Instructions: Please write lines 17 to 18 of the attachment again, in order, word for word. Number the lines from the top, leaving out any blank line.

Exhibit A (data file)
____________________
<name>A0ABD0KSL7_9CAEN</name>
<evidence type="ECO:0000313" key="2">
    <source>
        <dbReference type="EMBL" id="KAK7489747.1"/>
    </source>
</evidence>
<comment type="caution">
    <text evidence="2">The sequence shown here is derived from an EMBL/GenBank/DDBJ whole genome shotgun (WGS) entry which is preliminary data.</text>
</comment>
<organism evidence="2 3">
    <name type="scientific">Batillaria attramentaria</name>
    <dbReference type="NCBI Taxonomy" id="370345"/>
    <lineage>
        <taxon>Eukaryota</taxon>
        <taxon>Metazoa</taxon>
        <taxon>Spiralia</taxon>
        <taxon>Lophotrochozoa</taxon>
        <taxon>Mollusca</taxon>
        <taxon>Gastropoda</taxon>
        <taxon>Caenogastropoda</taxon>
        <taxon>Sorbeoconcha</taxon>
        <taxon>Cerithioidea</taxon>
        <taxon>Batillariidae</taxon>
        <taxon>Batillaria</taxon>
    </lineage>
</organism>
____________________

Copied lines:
        <taxon>Lophotrochozoa</taxon>
        <taxon>Mollusca</taxon>